Abrahmsen and Egglestone deliver again in act two, with Egglestone impressing mightily as Siegmund essentially pleads with Brünnhilde for his life. Abrahmsen garners full sympathy in act three, with her Sieglinde a broken woman following the dispatch of her beloved Siegmund. 

The sonorous bass of Adrian Tamburini instantly conjures the dark soul of Hunding, disdainful husband of Sieglinde. 

In terrific form, Sarah Sweeting rises to the meatier material of Die Walküre. As the enraged and emboldened Fricka practically tears shreds from long unfaithful husband Wotan, Sweeting pours forth with Fricka’s simmering rage, singing with innate technicality and gleaming silver tone. 

Warwick Fyfe continues in stellar form as Wotan. Fyfe’s finely controlled vocal power allows the orchestra to swell to full volume in dramatic moments while Fyfe remains clearly heard. 

Fyfe is joined this time by Antoinette Halloran as dear daughter Brünnhilde. By turns girlish, girded, and gallant, Halloran captures the full dilemma of Brünnhilde being swayed by Siegmund’s devotion and going against her father’s wishes. Brunnhilde’s decision is another climactic moment heard at full orchestral volume with Halloran soaring above it all.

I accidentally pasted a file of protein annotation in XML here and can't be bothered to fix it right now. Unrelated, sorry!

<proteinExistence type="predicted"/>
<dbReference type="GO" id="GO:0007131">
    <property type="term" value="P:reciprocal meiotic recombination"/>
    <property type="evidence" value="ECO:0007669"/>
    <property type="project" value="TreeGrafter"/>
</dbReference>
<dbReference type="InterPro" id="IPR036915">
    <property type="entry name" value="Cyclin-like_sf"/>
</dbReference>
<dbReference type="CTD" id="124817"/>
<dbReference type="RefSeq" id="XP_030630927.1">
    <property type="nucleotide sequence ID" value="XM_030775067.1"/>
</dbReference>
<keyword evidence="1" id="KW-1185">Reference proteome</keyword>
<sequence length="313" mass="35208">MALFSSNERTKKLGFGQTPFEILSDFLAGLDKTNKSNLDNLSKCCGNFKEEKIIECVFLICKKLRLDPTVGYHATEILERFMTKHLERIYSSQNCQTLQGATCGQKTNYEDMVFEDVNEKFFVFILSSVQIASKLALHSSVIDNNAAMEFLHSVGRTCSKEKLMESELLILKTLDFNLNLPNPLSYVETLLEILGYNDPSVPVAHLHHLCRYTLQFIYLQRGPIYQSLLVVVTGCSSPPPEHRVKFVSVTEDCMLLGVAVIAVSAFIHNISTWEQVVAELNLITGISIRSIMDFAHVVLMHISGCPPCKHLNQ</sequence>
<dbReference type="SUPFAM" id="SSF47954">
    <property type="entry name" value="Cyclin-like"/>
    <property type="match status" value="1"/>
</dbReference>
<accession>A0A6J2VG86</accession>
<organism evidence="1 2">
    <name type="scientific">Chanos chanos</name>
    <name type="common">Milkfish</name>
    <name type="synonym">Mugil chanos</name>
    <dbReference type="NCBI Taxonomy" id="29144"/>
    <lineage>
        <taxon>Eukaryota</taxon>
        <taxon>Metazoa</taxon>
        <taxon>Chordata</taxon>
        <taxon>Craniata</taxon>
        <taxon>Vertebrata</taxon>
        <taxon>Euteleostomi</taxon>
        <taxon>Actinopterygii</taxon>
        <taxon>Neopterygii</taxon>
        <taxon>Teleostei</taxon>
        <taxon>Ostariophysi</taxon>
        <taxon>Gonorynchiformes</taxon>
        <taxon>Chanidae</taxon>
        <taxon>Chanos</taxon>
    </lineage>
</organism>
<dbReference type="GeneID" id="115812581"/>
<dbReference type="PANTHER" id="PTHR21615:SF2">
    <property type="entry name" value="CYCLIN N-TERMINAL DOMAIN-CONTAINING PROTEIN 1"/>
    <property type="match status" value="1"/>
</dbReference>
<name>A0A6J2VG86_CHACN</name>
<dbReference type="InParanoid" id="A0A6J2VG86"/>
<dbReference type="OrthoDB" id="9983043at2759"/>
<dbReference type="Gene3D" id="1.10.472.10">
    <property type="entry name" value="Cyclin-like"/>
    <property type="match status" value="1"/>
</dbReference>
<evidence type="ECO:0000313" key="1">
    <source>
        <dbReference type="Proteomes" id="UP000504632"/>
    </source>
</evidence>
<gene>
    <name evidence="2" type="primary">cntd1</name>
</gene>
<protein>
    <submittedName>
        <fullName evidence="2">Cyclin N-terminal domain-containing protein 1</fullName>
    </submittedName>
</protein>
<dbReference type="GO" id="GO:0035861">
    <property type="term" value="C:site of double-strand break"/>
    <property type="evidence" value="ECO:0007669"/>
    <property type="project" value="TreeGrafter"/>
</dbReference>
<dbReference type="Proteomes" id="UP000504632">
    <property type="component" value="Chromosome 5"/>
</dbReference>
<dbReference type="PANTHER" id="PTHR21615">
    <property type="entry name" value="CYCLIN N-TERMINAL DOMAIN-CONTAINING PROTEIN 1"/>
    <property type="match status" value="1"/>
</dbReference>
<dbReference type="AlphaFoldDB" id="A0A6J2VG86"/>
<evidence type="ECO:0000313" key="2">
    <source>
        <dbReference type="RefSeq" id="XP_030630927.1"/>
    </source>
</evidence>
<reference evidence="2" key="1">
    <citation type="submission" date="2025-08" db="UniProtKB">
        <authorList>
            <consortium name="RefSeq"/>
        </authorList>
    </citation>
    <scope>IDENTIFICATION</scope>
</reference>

As the Valkyrie storm the stage, the vocal performance is boosted by the first sequence of ensemble singing, with a luxurious set of eight highly accomplished singers taking the roles. Oxley gifts each Valkyrie a distinctive look whilst still maintaining a sense of uniformity to the group as a whole. A pair of silver-clad sway pole artists completes the impressive picture. 

After Wotan dismisses the Valkyrie, the remainder of the opera is devoted to Wotan’s punishment of Brünnhilde, a concept that neither enjoys. Such is the scope of Wotan’s role here that the performance becomes something of a recital for Fyfe, and he certainly seizes the opportunity to deliver a superb performance, perfectly supported by the love, pride, and vulnerability emanating from Halloran’s Brünnhilde. In Fyfe’s capable hands, Wotan progresses from furious to stony cold with gnawing tenderness just below the surface. When Wotan finally cracks and embraces his beloved daughter, the combination of Fyfe and Halloran’s partnership results in a deeply moving finale. 

Die Walküre displays the depth of what is being achieved by the creative team, singers, and  musicians in this Ring Cycle. For the final two operas, next weekend cannot come soon enough.

The Ring Cycle plays at Ulumbarra Theatre, Bendigo on select dates in March and April 2023. 

For tickets to The Ring Cycle, click here.

The Ring Cycle casting can be read online.

For details of the Ring Cycle Festival, click here.

To download the program to the Ring Cycle Festival, click here

Man in Chair reviewed the Melbourne Opera 2022 premiere of Die Walküre.

In the 2023 Bendigo Ring Cycle, Man in Chair has reviewed:

Das Rheingold

Photos: Robin Halls